Over 90% of the Russians were sure that there wouldn't be a war with Ukraine.
February 24th 2022 was a shock for everyone.

Officially it is forbidden to use the word 'war'. What is happening in Ukraine is a 'Special Military Operation' designed to 'demilitarise and de-nazify' Ukraine. There has been no formal declaration of war and therefore, no general mobilisation.

In the first weeks after the invasion what was left of free and independent media in Russia was either blocked online, shut down or voluntarily ceased to operate in order to retain the media license. Massive fines and the threat of lengthy prison sentences were instituted to ensure compliance. Access to alternate information sources such as Facebook and Instagram were blocked, with the tech company labelled a 'extremist organisation'. During this same period, the budgets of state media outlets have tripled.

Within weeks, business relationships and economic ties that took decades to build and maintain have been severed. Over a thousand foreign companies, including giants such as McDonald's and IKEA, have closed their operations in Russia or sold their assets to Russian companies, with thousands of employees still being paid or retaining their jobs with the new owners. Yet much of Russia's industrial sector, including oil and gas production and the automotive industry, relies on imported technologies and components. This has led to a massive decline in production in the transport sector and the stalling of any new oil and gas exploration projects.

The Russian Orthodox Church, led by Patriarch Kirill of Moscow, has given vocal support to the 'special operation' in Ukraine which is killing thousands of people, both civilians and military. Anyone pointing out the basic, Christian commandment of 'Do Not Kill' can be slapped with a fine or a prison sentence. Parishioners are encouraged to report any anti-war sermons to higher authorities.

Since 2014 Russian society has been increasingly militarised. Army cadet units are common in secondary schools and the All-Russia Young Army National Military Patriotic Social Movement Association (or 'Yunarmiya' for short) has recruited over a million children. In all larger cities military-patriotic clubs offer extra-curricular activities for youths and a course comprising military training and intense history study is offered by colleges linked to law enforcement agencies, open to those seeking a career in the military, the Federal Security Service (FSB), the Foreign Protective Service (FSO) and the Ministries of Defence and Emergencies. Military careers are promoted as having potential 'for centuries to come', unlike other professions that are endangered by automation and other technologies. In many of Russia's poorer regions, the Army is one of the few opportunities for many young men and women and it is now possible to skip mandatory military service, a notoriously harsh environment for young recruits, and go straight to paid employment by the Armed Forces.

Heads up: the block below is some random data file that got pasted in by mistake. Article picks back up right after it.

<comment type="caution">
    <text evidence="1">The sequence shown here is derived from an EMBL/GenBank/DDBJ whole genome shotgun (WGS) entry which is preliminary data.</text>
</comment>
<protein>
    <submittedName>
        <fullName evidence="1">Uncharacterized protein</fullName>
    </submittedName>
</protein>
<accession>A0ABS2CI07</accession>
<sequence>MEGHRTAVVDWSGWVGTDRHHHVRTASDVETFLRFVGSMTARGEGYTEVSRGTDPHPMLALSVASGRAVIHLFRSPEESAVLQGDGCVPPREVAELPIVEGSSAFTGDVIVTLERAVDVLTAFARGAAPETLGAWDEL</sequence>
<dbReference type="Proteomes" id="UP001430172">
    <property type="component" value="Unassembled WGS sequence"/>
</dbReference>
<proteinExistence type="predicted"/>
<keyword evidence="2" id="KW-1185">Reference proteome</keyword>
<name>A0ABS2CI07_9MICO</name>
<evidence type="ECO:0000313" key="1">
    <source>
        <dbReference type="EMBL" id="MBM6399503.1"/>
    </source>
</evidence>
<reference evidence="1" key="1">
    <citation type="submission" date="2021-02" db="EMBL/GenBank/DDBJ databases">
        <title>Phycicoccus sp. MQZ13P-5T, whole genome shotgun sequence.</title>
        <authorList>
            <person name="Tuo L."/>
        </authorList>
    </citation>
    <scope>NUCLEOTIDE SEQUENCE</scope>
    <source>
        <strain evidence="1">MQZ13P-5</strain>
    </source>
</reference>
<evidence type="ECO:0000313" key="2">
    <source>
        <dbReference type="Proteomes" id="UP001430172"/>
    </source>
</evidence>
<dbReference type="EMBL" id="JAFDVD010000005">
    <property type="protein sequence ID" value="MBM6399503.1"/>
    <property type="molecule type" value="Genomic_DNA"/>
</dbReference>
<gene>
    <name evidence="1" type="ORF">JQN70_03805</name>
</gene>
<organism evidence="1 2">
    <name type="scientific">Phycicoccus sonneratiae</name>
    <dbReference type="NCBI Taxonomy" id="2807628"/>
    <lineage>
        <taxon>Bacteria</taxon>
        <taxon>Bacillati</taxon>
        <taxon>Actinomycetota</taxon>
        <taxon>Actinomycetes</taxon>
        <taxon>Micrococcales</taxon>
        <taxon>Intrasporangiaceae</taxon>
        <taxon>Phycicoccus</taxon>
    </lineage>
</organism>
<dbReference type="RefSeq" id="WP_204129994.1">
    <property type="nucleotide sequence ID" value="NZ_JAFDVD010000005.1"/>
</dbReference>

Many of these young recruits - some still teenagers - have been sent to Ukraine to fight after only 3 months of rudimentary training. At the beginning of the invasion many soldiers were unaware that they were going to Ukraine, some only realising they had crossed a border when they received 'Welcome to Ukraine' message on their mobile phones. The fast-track contracts often didn't make clear what conscripts were signing up to and where they would be sent. The Ministry of Defence generally doesn't comment on casualties incurred in Ukraine, having only made two public statements on the matter.

The Soviet victory over Nazism in the 'Great Patriotic War' as it is known in Russia has been revived as a guiding principle for hostilities in Ukraine where Russia's army is said to be fighting a new generation of 'Nazis'. The 'Immortal Regiment' processions, long a central feature of annual celebrations on 9th May commemorating the war, have been infused with a new sense of urgency, with large turnouts used by the government as proof of mass support for the invasion.

Museums in Moscow have opened exhibitions such as 'Ordinary Nazism' about purported Nazi influence in Ukraine and others that tell the story of 'NATO - chronicles of cruelty'. Other forms of remembrance are now outlawed. In December 2021 Russia's Supreme Court ordered Memorial, a civic rights organisation that has recorded the collective memories of the victims of Stalinism since 1989, to be liquidated and classified as a 'foreign agent'.

Over 16,000 people have been detained since 24th February for various offences including sharing anti-war comments on social media and demonstrating against the war. New laws have been promulgated that criminalises the spreading of 'fakes' and any public action that is deemed to be discrediting the Armed Forces. By 24th May a total of 146 criminal cases had been launched against people who have expressed anti-war sentiments. Amendments to laws dealing with espionage are being considered in parliament that could bring charges of espionage against anyone interacting with foreign organisations or their representatives.

The atmosphere of fear and repression has caused hundreds of thousands of Russians to leave the country by whatever means possible, often travelling overland into neighbouring countries in the European Union or countries such as Georgia, which experienced its own encounter with Russian military power. Once more, Russia is closing in on itself and turning its back on Europe and the West.
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